The Kinrakuen (金楽園) is an independent computer-animated short by Daisuke Hagiwara. The five-minute film explores the meaning of money in modern society and its impact on people. Through a series of moving images and a hypnotic score, Hagiwara attempts to unravel how people have become consumed by these pieces of paper.
While the director clearly wishes to demonstrate the negative consequences of money upon the human soul, The Kinrakuen strangely manages to act as an ode to the artistic merits of various currencies around the world.
The Kinrakuen Highlights the Chaos Behind Money Exchanges
The short opens by showing two lions guarding a solitary zero. The number acts as a portal from which the rest of the film is shown, and is possibly a symbolic reference to modern life being a zero-sum game. From The Kinrakuen’s outset, Hagiwara attempts to highlight how world economies often result in an advantage for one side and an equivalent loss for another, which leads to zero net improvements in the overarching economic landscape.
Numbers, currencies and financial symbols in various colors and sizes parade the screen to the sound of Indian Music created by Morning Set. Within these scenes, Hagiwara noted that he wished to reflect on “the concept of reincarnation”, in which money constantly changes hands, forms and purposes to create a more “comfortable” society. However, through these exchanges comes “social chaos” in which people continue the cycles of war, greed and control to dominate the people and places around them, rather than setting them free.
The Kinrakuen Uses Real-Life World Leaders to Show Society’s Inequality
Interestingly, the only humans shown throughout the work are those who have been immortalized on paper currencies, while the workers and soldiers trapped within this numerical society are represented by animals. A series of pigs, sheep, goats and horses line the paper-made streets, holding a number in hand as they move back and forth to work. As they enter a doorway, huge skyscrapers rise from their labors and allow a militarized behemoth — whose head is an amalgamation of Queen Elizabeth, Benjamin Franklin and other world leaders — to tower over them.
From the moment we are born in modern society, we are assigned symbols and numbers, including nationality and family register, and live under the control of the country and government. However, like a disease without subjective symptoms, we are rarely aware of it. People create money to make it easier to understand the value of things. However, at some point, this piece of paper has hidden magical power, and now it has come to dominate even the people who created it. How much time do people spend on money? No matter how much you earn and how much you accumulate, human desires never end. Once this piece of paper takes tact, people’s morality collapses and they don’t mind going to war. – Daisuke Hagiwara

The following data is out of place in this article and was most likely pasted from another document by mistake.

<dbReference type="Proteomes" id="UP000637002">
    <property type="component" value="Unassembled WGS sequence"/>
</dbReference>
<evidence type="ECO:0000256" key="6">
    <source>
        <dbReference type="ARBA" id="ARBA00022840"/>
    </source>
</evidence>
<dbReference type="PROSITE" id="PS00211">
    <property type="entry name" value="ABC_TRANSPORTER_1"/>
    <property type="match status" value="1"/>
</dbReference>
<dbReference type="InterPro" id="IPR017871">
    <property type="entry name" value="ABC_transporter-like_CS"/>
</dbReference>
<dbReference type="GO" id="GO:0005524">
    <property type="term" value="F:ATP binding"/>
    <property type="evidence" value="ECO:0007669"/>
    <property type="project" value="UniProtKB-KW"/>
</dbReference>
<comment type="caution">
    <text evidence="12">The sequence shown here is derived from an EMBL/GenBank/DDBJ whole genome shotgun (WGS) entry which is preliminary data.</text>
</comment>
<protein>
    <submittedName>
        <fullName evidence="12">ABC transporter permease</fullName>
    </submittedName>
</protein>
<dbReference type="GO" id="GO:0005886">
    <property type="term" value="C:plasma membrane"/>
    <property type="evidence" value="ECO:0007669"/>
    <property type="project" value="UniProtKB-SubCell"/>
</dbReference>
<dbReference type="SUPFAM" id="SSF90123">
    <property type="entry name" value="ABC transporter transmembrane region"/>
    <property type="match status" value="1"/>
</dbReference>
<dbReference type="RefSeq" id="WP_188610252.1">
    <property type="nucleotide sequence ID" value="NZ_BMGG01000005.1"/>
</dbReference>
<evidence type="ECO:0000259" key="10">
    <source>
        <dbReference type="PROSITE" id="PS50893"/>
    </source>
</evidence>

After the trumpets of war are blown, the workers are converted into soldiers who trudge out of their buildings to do their masters’ bidding. In the following scenes, Hagiwara reinforces the impersonal nature of warfare and how its purpose, no matter what might be insinuated on the surface, is for the financial benefit of a powerful few. If this society’s people weren’t already dehumanized through their animal characteristics, as soldiers they are now shown to have serial numbers hanging over their heads in which they have little value outside of being an instrument of war.
As one soldier lies dying, his soul — represented through a zero — slowly rises into the air until it fits neatly in between a two and another zero to form the number 200. Rather than this person’s death being represented as a tragedy, it’s instead shown as adding value to society. Like any tool, the soldier has been used and, after fulfilling their role, has been destroyed in the process — a simple consequence of the system that surrounded them.
While Daisuke Hagiwara’s The Kinrakuen doesn’t have any dialogue or clear narrative structure, its mix of hypnotic music and animation creates a disturbing yet enchanting feeling that will likely keep audiences captivated. The short’s social commentary, which would have been incredibly timely during the 2008 recession, has once again resurfaced in popular conversation as more and more people attempt to transverse the difficult times that seemingly lie ahead.